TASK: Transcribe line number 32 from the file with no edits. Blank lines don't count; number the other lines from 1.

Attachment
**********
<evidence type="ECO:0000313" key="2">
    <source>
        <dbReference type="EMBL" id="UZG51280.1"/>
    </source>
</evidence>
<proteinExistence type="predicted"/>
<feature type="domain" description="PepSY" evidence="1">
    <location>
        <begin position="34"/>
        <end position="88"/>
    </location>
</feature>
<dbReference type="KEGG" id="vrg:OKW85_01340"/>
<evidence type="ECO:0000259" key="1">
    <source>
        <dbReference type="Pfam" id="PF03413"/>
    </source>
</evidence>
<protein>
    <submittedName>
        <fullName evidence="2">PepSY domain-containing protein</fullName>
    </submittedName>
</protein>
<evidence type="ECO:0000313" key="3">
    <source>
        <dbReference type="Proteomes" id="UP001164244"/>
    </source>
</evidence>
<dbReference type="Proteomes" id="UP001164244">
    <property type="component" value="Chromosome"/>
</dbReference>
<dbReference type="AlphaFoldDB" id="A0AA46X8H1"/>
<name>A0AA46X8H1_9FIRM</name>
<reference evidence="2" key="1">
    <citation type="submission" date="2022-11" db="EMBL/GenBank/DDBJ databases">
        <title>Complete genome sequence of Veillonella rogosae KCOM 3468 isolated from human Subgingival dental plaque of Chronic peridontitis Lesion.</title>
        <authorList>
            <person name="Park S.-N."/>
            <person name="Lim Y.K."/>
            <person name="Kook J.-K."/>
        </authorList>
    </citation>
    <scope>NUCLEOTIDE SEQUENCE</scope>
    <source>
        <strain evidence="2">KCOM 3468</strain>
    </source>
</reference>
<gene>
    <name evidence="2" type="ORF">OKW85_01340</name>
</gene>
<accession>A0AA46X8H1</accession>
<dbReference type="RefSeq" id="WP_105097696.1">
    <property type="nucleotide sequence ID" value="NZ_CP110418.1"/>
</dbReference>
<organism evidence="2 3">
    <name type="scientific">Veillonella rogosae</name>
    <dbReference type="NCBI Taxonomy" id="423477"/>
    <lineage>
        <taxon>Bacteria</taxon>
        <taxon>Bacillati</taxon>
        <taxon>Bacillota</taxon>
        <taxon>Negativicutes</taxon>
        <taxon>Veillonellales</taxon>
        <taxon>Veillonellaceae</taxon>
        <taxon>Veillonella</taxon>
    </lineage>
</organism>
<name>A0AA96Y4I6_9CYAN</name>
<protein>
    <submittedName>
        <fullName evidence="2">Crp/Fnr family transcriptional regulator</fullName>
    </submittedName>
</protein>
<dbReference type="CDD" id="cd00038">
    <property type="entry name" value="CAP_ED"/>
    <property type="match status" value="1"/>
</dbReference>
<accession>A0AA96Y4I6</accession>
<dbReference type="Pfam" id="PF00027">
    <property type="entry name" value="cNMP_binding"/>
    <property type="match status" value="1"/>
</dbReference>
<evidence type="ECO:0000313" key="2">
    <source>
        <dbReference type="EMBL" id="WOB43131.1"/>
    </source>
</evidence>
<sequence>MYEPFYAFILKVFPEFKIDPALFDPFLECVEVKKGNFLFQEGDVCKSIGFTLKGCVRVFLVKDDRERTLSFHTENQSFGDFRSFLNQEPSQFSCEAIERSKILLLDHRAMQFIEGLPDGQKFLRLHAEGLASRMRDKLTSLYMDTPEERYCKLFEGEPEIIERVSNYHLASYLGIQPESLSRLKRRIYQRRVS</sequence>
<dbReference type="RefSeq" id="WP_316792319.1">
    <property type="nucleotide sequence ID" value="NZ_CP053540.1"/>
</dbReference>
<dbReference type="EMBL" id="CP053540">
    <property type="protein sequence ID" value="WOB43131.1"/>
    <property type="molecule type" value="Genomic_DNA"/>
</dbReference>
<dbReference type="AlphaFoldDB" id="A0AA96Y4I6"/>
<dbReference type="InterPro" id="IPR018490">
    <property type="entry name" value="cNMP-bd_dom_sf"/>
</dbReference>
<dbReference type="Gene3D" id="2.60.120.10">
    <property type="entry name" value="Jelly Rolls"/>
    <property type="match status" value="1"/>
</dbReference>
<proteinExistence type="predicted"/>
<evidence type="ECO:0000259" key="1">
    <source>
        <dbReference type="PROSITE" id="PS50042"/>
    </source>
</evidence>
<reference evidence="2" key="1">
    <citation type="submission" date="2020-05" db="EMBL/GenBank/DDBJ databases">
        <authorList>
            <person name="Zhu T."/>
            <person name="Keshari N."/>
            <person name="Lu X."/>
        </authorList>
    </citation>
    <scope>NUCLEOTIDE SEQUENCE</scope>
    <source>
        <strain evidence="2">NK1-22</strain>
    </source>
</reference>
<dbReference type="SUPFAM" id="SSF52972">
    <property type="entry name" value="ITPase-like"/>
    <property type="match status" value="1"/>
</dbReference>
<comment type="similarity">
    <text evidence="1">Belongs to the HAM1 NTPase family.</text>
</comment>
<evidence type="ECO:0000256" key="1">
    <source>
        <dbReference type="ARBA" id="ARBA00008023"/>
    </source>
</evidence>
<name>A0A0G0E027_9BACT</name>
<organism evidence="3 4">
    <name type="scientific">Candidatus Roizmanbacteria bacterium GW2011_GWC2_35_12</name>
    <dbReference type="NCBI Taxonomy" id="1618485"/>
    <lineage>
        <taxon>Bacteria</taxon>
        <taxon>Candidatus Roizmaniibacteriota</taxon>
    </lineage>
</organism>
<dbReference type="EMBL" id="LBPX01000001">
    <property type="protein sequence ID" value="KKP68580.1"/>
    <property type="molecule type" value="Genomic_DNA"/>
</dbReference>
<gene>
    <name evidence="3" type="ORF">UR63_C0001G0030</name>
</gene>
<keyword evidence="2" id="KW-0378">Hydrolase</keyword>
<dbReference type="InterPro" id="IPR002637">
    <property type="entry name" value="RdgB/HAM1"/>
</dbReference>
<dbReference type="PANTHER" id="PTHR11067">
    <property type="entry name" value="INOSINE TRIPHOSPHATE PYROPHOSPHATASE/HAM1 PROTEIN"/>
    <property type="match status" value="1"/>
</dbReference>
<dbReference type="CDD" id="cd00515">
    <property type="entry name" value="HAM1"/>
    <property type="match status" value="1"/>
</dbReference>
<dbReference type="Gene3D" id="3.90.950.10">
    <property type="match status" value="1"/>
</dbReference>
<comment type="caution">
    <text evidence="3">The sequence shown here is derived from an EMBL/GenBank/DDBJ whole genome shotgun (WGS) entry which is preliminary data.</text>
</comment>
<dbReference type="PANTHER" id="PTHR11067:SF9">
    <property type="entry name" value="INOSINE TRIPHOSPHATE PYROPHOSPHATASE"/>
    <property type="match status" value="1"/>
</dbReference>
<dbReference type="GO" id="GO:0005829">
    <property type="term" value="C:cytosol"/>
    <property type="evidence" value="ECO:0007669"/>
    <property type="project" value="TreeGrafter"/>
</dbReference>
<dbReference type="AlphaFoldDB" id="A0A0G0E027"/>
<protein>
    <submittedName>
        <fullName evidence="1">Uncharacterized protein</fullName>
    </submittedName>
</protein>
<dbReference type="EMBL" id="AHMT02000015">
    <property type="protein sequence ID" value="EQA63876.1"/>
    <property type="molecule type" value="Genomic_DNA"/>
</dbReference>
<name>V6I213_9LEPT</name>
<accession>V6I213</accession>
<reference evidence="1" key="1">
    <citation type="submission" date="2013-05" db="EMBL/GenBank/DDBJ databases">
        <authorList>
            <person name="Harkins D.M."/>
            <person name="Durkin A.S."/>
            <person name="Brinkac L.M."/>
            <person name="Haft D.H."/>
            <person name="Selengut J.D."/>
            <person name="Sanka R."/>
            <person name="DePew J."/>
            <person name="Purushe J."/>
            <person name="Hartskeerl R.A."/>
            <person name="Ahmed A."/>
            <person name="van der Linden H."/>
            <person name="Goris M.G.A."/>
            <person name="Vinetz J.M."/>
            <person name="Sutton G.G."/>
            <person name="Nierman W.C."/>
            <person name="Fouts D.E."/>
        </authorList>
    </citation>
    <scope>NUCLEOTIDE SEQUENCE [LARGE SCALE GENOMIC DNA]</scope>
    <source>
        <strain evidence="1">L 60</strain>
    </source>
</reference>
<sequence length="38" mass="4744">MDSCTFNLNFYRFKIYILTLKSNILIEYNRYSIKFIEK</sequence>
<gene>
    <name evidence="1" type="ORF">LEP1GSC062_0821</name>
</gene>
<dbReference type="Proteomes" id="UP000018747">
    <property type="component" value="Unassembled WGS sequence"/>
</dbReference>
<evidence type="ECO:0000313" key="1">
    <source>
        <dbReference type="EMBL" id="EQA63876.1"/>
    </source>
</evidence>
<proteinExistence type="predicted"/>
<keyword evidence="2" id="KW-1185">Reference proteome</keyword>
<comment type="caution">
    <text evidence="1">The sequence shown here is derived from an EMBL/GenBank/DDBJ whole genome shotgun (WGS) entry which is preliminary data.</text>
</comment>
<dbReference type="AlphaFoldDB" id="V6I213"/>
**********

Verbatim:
<dbReference type="AlphaFoldDB" id="A0AA46X8H1"/>